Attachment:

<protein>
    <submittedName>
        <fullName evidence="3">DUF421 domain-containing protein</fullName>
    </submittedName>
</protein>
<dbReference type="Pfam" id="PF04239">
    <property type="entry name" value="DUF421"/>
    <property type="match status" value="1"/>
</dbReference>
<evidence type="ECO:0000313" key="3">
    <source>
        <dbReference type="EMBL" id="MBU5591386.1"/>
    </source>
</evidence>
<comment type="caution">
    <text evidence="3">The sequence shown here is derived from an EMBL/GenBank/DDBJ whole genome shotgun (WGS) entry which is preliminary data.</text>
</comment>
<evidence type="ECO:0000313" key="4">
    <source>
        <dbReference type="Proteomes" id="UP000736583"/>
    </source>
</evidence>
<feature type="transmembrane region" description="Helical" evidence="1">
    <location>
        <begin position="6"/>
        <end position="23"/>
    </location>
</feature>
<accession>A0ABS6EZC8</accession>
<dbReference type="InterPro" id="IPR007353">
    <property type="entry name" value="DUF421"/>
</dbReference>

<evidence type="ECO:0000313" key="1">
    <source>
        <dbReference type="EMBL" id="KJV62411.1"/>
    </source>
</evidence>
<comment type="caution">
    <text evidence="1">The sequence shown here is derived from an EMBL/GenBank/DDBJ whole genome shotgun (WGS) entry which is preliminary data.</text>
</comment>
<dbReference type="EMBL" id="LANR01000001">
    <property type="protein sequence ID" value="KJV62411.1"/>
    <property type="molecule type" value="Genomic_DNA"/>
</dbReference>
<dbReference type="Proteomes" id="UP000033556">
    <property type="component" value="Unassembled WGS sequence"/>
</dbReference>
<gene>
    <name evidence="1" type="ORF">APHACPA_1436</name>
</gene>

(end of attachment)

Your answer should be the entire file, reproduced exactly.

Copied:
<protein>
    <submittedName>
        <fullName evidence="3">DUF421 domain-containing protein</fullName>
    </submittedName>
</protein>
<dbReference type="Pfam" id="PF04239">
    <property type="entry name" value="DUF421"/>
    <property type="match status" value="1"/>
</dbReference>
<evidence type="ECO:0000313" key="3">
    <source>
        <dbReference type="EMBL" id="MBU5591386.1"/>
    </source>
</evidence>
<comment type="caution">
    <text evidence="3">The sequence shown here is derived from an EMBL/GenBank/DDBJ whole genome shotgun (WGS) entry which is preliminary data.</text>
</comment>
<evidence type="ECO:0000313" key="4">
    <source>
        <dbReference type="Proteomes" id="UP000736583"/>
    </source>
</evidence>
<feature type="transmembrane region" description="Helical" evidence="1">
    <location>
        <begin position="6"/>
        <end position="23"/>
    </location>
</feature>
<accession>A0ABS6EZC8</accession>
<dbReference type="InterPro" id="IPR007353">
    <property type="entry name" value="DUF421"/>
</dbReference>

<evidence type="ECO:0000313" key="1">
    <source>
        <dbReference type="EMBL" id="KJV62411.1"/>
    </source>
</evidence>
<comment type="caution">
    <text evidence="1">The sequence shown here is derived from an EMBL/GenBank/DDBJ whole genome shotgun (WGS) entry which is preliminary data.</text>
</comment>
<dbReference type="EMBL" id="LANR01000001">
    <property type="protein sequence ID" value="KJV62411.1"/>
    <property type="molecule type" value="Genomic_DNA"/>
</dbReference>
<dbReference type="Proteomes" id="UP000033556">
    <property type="component" value="Unassembled WGS sequence"/>
</dbReference>
<gene>
    <name evidence="1" type="ORF">APHACPA_1436</name>
</gene>